Also, it has to do with what is the adoption curve in the traditional carrier market, right? They don't just change their fleets out overnight. They don't completely restructure all their contracts overnight. So, we expect even once you get a driver out, we always talk about some s-curve for adoption, right? But that's pretty traditional in most industries, and I think that's what it's ultimately going to come down to is building the trust throughout this whole ecosystem, right? The shippers have to trust that their goods are going to get delivered and get delivered safely because their name is attached to it. The carriers also have to trust that they can meet their SLA obligations and that this technology, again, is safe and meets all regulatory requirements, right? The public has to allow for it and, and, and, right? So, you go down this list, and I think that's the big one.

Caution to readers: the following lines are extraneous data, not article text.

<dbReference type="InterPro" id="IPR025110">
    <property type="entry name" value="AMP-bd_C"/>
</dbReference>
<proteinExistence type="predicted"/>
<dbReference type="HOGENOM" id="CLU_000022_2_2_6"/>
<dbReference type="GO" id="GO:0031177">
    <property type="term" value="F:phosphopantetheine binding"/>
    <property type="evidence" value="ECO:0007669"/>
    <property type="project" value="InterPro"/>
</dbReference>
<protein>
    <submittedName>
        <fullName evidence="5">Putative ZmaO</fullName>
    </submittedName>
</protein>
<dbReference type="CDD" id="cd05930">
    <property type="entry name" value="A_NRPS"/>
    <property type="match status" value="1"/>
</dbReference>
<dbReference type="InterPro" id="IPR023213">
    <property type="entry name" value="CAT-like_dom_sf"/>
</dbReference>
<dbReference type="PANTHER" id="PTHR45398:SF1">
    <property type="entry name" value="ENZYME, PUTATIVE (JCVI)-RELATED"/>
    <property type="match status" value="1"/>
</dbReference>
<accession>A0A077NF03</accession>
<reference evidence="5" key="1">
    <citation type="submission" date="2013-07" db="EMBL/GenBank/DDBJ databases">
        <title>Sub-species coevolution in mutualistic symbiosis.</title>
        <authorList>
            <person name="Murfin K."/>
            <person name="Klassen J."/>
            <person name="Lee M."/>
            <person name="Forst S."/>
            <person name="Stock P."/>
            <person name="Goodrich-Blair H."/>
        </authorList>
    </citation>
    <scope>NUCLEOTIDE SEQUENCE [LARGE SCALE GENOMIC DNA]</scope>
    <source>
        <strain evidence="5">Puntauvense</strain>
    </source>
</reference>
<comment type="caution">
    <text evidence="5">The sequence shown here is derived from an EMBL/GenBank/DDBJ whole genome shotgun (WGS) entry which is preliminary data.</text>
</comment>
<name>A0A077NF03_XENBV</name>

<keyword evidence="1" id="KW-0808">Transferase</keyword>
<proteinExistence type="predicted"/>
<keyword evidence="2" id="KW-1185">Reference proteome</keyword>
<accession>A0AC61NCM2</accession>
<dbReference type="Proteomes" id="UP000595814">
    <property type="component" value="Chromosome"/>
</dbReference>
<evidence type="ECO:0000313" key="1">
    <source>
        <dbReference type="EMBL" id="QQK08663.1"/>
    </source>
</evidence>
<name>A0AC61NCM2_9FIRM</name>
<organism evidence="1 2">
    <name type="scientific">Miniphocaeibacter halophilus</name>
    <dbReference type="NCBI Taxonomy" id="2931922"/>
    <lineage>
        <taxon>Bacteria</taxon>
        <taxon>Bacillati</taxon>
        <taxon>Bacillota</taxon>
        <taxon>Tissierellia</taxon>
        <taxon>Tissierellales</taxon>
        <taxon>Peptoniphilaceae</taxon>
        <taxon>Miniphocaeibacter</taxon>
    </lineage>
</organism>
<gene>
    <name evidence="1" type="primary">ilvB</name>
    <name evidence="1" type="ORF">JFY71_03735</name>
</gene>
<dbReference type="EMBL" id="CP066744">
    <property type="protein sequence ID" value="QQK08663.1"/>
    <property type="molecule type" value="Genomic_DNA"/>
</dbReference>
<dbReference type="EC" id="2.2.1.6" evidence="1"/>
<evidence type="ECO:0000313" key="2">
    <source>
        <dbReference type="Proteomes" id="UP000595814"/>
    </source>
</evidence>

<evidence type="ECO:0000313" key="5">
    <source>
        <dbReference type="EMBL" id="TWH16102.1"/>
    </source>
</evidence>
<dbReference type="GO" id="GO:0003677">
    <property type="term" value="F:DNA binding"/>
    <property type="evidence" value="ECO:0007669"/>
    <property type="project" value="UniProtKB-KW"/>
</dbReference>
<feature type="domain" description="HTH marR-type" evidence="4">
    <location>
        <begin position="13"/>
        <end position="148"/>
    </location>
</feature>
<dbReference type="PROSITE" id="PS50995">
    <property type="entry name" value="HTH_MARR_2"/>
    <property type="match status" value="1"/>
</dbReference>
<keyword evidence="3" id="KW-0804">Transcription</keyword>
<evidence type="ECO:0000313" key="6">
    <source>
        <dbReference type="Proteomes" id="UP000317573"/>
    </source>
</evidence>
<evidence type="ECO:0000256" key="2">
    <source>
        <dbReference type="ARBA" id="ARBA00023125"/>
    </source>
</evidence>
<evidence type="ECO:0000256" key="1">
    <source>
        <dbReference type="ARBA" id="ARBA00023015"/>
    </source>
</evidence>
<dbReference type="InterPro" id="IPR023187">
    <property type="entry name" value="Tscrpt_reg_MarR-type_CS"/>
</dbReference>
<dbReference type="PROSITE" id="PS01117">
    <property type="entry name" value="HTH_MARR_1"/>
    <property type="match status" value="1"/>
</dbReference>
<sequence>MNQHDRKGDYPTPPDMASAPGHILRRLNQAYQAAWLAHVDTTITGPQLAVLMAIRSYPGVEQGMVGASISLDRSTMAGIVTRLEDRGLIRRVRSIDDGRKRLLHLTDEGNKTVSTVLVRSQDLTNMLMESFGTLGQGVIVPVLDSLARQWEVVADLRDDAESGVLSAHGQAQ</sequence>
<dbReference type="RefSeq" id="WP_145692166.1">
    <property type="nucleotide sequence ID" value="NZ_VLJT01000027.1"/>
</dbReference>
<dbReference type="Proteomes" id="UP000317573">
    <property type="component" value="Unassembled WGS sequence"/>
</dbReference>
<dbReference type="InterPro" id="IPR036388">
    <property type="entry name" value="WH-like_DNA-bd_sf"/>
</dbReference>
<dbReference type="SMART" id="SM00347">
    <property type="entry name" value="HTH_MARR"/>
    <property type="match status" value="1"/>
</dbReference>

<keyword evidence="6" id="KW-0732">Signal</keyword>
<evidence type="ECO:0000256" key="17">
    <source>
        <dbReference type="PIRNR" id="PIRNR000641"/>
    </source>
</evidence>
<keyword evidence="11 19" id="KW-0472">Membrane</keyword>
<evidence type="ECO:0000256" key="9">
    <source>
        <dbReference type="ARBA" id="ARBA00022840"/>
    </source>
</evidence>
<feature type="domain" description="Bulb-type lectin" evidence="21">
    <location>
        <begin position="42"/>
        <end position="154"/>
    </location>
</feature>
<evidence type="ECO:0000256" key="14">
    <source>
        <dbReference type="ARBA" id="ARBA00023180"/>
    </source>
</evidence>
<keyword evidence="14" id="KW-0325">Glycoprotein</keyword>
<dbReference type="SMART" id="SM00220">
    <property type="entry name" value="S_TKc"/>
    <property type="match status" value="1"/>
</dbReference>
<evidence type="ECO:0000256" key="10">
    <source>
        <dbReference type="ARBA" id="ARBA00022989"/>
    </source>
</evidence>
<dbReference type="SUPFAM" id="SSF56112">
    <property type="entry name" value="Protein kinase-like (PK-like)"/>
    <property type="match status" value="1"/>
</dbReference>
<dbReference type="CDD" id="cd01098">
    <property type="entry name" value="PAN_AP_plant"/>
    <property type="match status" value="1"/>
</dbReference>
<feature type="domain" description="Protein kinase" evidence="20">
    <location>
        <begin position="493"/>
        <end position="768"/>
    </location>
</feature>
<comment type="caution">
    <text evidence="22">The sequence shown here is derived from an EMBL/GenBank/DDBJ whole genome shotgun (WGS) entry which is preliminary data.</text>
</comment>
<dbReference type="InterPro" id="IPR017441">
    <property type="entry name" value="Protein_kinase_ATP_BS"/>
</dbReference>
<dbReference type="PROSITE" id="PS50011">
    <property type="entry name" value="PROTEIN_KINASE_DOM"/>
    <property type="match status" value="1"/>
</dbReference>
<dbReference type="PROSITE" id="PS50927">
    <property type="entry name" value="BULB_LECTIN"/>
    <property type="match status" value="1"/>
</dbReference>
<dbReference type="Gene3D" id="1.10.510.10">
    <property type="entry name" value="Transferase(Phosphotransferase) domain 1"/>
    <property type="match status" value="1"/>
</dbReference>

While autonomy could play a role in alleviating some of the pains associated with the driver shortage, it could also be seen as a contributing factor. Why would anyone want to seek out a job knowing it's going to be automated? But Andrew doesn't see it that way at all. In fact, he thinks the automation is a tool that can be used to attract more people to the industry.
Whether you're able to focus on higher end skills and technology around mission control and service and maintenance of autonomous trucks, we hope that it actually makes the industry more appealing to work in. Almost closer to something like the airline industry where pilots, and you can see it even in DOD, where things like drone pilots and service and maintenance and all this advanced technology has actually elevated the industry. That's our hope.
That's it for this week's 10-44. You can read more on ccjdigital.com. And as always, you can find the 10-44 each week on CCJ's YouTube channel. If you've got questions, comments, criticism, or feedback, please hit us up at firstname.lastname@example.org or give us a call at (404) 491-1380. Until next week, everybody stay safe.